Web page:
Historical Fiction

* Beat To Quarters by C.S. Forester: It wasn't an interest in sailing ships or the Napoleonic Wars or history that got me reading the Horatio Hornblower novels; it was an offhand comment in a book about Star Trek. The author claimed that James Kirk was influenced by two earlier characters: Captain J.J. Adams from the classic SF movie Forbidden Planet; and Forester's Captain Hornblower, hero of a dozen books and a film with Gregory Peck at his most dashing. The books are great fun, bringing to life a period of history about which I knew very little. They also gave me an appreciation for the difficulties and deprivation of those days (I think flying coach is painful!) and the source of Britain's rather limited culinary preferences: never eat anything that can't last for six months without refrigeration!
* Shogun by James Clavell: After four trips to Japan two things were obvious: that Japanese are not like Americans and that they don't want to be. The differences were all over, some obvious and many more subtle. But the why of it didn't begin to make sense until I started reading Shogun. It's an exciting and fantastic story of first contact between alien races. (The clash between Japan and England in 1600 is as cataclysmic an encounter as anything a science fiction writer could imagine.) And entertaining as it was, Shogun was also invaluable to my understanding of Japanese history and culture. Suddenly Japan made a lot more sense. I have since read the rest of Clavell's work, including King Rat, a fictional account of his harrowing experiences in Singapore's Changi Prison during World War II.
* A Town Like Alice by Nevil Shute: A Town Like Alice is both wonderful and strange. It's strange because even after reading it and contemplating it, I still can't exactly explain what the book is about. The story, told part in flashback and part in present day, concerns an English woman and an Australian man who meet in dire circumstances during the Japanese occupation of the Malay Peninsula during WWII. And it follows them as they meet, fall in love and try to build lives together in postwar small town Australia. But it's as much about a time and a place as it is about its characters, as much about culture and archetype as about individuals. Which is ultimately what makes it more than a tale of wartorn lovers and more about independence and determination and will and, yes, love. Not just between the protagonists but in the unexpressed and unrequited love of the tale's narrator for a quiet, unassuming and yet remarkable woman.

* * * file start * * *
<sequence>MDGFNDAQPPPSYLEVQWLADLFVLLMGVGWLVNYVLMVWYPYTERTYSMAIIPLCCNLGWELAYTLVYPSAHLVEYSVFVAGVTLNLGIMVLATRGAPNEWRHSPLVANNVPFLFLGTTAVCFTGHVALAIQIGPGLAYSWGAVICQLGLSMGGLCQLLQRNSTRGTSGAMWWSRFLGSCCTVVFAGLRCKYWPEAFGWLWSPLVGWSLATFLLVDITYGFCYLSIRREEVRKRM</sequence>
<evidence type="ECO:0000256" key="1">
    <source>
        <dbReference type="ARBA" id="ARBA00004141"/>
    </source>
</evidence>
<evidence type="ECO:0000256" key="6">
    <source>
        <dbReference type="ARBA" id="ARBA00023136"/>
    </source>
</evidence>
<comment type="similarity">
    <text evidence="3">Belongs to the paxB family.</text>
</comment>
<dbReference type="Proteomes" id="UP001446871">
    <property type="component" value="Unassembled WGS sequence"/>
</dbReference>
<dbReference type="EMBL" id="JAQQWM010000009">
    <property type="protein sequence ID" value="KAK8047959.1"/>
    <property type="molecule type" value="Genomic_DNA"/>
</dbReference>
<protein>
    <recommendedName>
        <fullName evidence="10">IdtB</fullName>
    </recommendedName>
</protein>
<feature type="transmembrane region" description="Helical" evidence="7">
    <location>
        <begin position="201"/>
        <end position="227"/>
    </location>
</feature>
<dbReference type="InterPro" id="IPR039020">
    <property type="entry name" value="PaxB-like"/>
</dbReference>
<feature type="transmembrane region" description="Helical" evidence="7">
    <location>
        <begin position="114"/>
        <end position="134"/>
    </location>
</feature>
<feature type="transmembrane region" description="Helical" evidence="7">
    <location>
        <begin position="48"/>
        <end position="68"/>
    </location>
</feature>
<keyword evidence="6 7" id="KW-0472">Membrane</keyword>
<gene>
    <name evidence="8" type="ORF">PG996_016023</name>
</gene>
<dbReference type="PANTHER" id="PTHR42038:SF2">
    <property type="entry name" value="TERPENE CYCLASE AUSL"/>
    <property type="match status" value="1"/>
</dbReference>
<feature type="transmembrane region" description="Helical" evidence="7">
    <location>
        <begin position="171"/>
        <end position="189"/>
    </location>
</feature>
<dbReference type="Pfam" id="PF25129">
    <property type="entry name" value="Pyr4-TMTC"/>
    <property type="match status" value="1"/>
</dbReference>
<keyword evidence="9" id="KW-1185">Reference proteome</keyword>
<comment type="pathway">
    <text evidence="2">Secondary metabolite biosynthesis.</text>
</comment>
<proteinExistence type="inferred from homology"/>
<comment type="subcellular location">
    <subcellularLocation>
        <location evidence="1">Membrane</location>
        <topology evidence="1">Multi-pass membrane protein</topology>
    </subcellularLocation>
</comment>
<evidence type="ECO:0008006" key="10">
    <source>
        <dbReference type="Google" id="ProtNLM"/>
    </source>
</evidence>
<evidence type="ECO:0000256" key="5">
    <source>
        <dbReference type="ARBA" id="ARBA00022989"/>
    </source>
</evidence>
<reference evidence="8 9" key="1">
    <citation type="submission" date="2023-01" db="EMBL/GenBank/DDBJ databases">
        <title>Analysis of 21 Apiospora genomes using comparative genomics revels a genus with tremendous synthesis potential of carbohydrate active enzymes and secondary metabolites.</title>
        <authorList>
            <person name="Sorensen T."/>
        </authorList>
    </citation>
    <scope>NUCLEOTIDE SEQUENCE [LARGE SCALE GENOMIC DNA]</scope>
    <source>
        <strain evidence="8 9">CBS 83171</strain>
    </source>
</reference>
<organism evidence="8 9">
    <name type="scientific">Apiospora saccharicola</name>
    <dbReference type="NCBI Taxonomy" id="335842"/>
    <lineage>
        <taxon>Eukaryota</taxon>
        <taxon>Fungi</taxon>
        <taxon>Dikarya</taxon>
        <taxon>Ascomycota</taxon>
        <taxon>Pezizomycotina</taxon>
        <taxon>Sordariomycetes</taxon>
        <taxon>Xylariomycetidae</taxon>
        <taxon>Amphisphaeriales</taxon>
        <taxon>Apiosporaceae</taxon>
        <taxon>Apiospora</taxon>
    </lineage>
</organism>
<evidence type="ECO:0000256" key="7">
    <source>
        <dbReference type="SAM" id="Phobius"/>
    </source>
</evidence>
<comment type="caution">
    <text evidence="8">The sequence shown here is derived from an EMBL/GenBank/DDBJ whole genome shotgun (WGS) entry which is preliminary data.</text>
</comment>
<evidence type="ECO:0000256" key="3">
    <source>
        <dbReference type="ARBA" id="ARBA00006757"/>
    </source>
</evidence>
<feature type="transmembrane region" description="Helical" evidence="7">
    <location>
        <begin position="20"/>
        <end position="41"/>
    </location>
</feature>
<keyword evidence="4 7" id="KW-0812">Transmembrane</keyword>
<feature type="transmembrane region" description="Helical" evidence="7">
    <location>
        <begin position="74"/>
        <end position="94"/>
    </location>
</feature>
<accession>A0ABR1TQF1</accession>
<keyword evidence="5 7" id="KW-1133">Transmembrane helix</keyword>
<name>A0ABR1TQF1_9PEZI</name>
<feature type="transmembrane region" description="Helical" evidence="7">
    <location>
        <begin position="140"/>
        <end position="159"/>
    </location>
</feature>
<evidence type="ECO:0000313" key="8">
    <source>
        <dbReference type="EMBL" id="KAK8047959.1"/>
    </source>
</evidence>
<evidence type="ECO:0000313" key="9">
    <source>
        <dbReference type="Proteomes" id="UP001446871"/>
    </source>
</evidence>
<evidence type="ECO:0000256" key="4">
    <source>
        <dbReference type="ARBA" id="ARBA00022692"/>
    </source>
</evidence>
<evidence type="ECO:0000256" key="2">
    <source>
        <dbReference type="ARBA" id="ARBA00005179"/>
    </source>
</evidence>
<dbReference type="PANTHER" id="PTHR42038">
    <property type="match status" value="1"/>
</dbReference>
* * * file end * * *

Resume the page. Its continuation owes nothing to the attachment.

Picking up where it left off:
(The Alice of the title is Alice Springs, the largest city in the central Australian desert. But the story doesn't take place in Alice; it takes place in a barely-there town a thousand miles away in Queensland that would kill to be like Alice. Which is funny in a way, since Alice itself wasn't really much of a town itself. Today, it's a small city of 25,000 or so whose income comes largely from tourism associated with its namesake: a book about someplace completely different half a continent away.)